args.add("whatDate",date())
    args.add("isMarried",.t.)
  •  Passing in the Arguments object to the .Execute() Method

    Note how you can pass in the arguments object to the .execute() method as the second argument.

    flag = cn.open("::Name::AlphasportsXbasic")
    dim sqlCommand as c
    sqlCommand = "Select * from customer where bill_state_region = :whatstate"
    
    ?flag = cn.execute(sqlCommand,args)
    = .t.
  •  Persisting to and from XML

    You can save argument values in an XML string and you can recreate an argument object from an XML string.

    dim string as c
    string = args.XML
    ?string
    <SQLArguments>
    <SQLArgument>
    <Name>companyname</Name>
    <Data Type="C"></Data>
    <IsNull Type="L">1</IsNull>
    <Usage>Input</Usage>
    </SQLArgument>
    <SQLArgument>
    <Name>whatstate</Name>
    <Data Type="C">MA</Data>
    <IsNull Type="L">0</IsNull>
    <Usage>Input</Usage>
    </SQLArgument>
    </SQLArguments>
    
    'Now, populate a new arguments object from this XML string
    dim args2 as sql::arguments
    args2.xml = string
    
    'prove that args2 has been populated
    ?args2.ArgumentNumber("whatstate")
    = 2
    
    ?args2[2].data
    = "MA"

 The ResultSet Object

  •  Getting a ResultSet

    After a SELECT command has been successfully executed, you can get a ResultSet object. The ResultSet is a property of the connection object.

    ?cn.open("::Name::AlphasportsXbasic")
    = .t.
    dim sqlCommand as c
    sqlCommand = "Select * from customer where bill_state_region = 'MA'"
    ?cn.execute(sqlCommand)
    = .t.
    dim rs as sql::ResultSet
    rs = cn.ResultSet
  •  SQL_ResultSet_Preview() Function

    The sql_ResultSet_preview() function is a built-in Xbasic function for getting a quick view of a ResultSet.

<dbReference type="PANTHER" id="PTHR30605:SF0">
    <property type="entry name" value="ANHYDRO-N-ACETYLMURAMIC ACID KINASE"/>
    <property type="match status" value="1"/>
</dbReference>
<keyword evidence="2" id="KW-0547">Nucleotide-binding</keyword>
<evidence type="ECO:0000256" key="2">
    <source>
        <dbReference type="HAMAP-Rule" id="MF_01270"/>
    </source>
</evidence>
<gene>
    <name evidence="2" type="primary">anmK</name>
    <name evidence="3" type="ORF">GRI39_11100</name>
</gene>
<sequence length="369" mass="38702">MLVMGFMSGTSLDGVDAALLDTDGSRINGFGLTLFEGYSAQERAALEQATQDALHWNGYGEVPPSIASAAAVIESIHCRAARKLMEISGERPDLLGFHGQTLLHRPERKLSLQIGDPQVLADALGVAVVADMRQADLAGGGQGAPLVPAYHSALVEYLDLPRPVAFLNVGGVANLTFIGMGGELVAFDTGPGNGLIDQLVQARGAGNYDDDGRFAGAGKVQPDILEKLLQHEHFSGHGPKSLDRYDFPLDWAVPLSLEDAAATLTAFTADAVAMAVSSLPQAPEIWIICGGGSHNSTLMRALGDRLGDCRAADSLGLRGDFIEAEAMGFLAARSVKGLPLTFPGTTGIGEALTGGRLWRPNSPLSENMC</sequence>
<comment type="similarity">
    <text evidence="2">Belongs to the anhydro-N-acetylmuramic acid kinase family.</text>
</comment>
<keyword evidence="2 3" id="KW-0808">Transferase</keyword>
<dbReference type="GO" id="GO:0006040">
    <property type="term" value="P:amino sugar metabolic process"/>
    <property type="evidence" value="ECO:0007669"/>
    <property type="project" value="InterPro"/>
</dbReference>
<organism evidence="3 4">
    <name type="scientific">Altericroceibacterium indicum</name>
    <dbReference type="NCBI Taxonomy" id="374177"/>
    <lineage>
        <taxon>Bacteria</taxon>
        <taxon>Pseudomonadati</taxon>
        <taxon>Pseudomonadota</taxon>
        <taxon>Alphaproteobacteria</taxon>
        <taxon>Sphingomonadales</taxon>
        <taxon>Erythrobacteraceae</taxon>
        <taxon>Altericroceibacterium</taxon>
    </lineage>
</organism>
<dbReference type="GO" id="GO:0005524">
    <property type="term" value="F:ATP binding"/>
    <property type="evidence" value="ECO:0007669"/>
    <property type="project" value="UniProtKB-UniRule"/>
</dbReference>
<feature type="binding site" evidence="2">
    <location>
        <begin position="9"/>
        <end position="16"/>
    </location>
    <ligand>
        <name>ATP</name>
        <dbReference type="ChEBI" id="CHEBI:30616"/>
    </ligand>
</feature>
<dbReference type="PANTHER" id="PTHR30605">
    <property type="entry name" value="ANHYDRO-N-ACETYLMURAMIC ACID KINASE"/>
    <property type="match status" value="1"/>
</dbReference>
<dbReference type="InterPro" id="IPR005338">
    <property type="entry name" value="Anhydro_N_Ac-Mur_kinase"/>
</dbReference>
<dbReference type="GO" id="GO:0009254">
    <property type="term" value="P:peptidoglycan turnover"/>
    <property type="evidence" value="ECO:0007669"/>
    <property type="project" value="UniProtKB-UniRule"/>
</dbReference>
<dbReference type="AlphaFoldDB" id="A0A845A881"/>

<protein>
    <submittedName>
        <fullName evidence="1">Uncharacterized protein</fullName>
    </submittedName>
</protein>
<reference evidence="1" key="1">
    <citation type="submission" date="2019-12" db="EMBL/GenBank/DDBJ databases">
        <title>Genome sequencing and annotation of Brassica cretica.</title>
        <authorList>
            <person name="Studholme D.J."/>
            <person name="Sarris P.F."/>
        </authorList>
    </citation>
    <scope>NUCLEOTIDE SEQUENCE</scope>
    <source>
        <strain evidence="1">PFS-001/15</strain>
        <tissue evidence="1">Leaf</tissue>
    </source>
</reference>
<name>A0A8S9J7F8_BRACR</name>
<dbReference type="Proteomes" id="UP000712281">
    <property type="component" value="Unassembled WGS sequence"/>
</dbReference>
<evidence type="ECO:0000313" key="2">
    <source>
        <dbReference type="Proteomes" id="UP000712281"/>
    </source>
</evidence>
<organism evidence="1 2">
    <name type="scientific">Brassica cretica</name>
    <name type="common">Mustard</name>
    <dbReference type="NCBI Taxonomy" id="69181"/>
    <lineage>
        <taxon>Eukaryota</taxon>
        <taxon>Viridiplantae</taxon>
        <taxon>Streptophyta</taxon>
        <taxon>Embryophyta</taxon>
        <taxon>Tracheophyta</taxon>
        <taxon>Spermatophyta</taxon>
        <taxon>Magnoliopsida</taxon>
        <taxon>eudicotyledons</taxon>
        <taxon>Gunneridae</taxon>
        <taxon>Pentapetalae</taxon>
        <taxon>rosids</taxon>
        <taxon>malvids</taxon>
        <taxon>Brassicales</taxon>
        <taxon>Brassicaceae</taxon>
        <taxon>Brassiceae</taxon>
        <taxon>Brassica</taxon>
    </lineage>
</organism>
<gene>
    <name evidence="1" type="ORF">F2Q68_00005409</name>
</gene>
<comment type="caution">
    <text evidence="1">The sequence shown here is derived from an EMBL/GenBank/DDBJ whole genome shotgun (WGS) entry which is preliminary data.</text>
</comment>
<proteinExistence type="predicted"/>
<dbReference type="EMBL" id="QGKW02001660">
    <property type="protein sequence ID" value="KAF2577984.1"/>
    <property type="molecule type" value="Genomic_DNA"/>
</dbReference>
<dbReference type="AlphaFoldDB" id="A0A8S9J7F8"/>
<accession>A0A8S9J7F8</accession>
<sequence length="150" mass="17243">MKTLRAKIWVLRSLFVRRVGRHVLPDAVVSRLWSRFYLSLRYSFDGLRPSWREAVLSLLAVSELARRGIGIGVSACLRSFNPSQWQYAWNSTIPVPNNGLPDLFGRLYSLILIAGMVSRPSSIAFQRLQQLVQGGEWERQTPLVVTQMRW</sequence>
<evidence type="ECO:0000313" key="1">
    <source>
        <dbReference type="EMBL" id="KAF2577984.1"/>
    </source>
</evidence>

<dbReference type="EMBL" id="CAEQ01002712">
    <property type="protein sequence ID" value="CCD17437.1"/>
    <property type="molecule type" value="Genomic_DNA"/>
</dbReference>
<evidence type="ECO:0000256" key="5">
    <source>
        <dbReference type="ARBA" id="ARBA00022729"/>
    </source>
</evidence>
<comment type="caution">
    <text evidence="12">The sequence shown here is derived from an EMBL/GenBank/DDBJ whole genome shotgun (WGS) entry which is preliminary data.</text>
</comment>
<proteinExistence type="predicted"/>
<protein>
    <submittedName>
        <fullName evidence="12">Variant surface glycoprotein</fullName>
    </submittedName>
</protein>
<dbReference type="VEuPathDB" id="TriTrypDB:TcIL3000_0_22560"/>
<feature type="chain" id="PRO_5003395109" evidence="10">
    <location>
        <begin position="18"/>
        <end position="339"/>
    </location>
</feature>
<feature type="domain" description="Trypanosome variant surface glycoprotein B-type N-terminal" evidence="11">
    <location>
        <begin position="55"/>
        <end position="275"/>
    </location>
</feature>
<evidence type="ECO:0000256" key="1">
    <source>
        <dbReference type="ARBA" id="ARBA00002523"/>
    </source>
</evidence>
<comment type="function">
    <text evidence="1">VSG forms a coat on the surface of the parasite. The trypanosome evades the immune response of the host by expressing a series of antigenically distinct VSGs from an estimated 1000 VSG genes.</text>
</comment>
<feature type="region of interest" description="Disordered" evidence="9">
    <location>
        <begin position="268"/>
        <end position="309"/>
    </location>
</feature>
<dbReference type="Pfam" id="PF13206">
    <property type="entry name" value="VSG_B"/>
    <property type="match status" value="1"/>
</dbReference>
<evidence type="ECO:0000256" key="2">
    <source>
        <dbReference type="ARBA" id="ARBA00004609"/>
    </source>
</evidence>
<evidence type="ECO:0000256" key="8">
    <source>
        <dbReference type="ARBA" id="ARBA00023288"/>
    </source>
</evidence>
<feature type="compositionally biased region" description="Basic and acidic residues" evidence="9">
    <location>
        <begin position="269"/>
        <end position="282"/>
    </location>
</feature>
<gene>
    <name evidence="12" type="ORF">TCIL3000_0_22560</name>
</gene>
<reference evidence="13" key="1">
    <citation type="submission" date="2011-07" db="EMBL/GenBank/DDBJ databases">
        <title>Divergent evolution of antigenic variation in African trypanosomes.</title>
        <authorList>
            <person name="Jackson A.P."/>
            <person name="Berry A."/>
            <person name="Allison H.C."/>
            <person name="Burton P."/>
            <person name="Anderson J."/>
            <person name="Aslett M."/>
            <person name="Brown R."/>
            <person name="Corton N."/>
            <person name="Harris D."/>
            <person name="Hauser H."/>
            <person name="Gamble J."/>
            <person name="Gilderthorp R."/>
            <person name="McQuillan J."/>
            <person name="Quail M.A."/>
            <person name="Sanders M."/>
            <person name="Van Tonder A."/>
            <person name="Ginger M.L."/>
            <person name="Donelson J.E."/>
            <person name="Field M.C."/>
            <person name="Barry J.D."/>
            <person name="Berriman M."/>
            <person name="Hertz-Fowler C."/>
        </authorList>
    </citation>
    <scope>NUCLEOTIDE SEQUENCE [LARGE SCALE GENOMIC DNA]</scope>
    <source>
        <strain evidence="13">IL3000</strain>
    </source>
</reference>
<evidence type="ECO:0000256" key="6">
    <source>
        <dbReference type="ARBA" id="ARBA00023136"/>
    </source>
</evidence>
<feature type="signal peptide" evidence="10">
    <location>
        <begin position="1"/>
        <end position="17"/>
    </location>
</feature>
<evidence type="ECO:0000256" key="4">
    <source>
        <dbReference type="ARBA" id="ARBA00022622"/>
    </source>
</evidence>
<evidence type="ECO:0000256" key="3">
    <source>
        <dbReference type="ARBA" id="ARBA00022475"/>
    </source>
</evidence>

sql_ResultSet_preview(rs)
  • Here is the result of executing this command.

  • And here is the result of executing the command immediately again. Notice that there is no data shown. That's because after the first sql_ResultSet_preview() command was executed, the record pointer was at the last row of the ResultSet. A ResultSet is 'forward only'. You would have to re-execute the query and then get a new ResultSet if you wanted to see the results a second time.

  •  Read only - can't update like a .dbf table

    The ResultSet is read-only. Unlike a native table pointer which you get by executing a table.open("tablename") command, a ResultSet cannot be updated, and you can only move through it in the forward direction. With a .dbf table you can do this:

    dim tbl as p
    tbl = table.open("customer")
    tbl.change_begin()
    tbl.firstname = "Jay"
    tbl.change_end(.t.)
    tbl.fetch_next()
    tbl.fetch_next()
    tbl.fetch_first()
  • If you want to update a SQL table, you execute SQL commands. You don't try to modify values in the ResultSet!

 ResultSet Object Methods

The ResultSet object has many methods. If does NOT have a reliable way of finding out how many records are in the ResultSet though. You must use a COUNT query to find out how many rows are in a SELECT statement.

  •  .NextRow()

    Use to find out if there are records in the ResultSet. This is an easy way to find out if the ResultSet has any records in it without having to first execute a COUNT query.

    ?cn.open("::Name::AlphasportsXbasic")
    = .t.
    dim sqlCommand as c
    sqlCommand = "Select * from customer where 1=2"
    ?cn.execute(sqlCommand)
    = .t.
    dim rs as sql::ResultSet
    rs = cn.ResultSet
    flag = rs.NextRow()
    ?flag
    = .f.
  • When you first get a pointer to a ResultSet, the current row pointer in the ResultSet is positioned BEFORE the first records in the ResultSet. So, the first time you execute .NextRow(), it will position the pointer on the FIRST records in the ResultSet.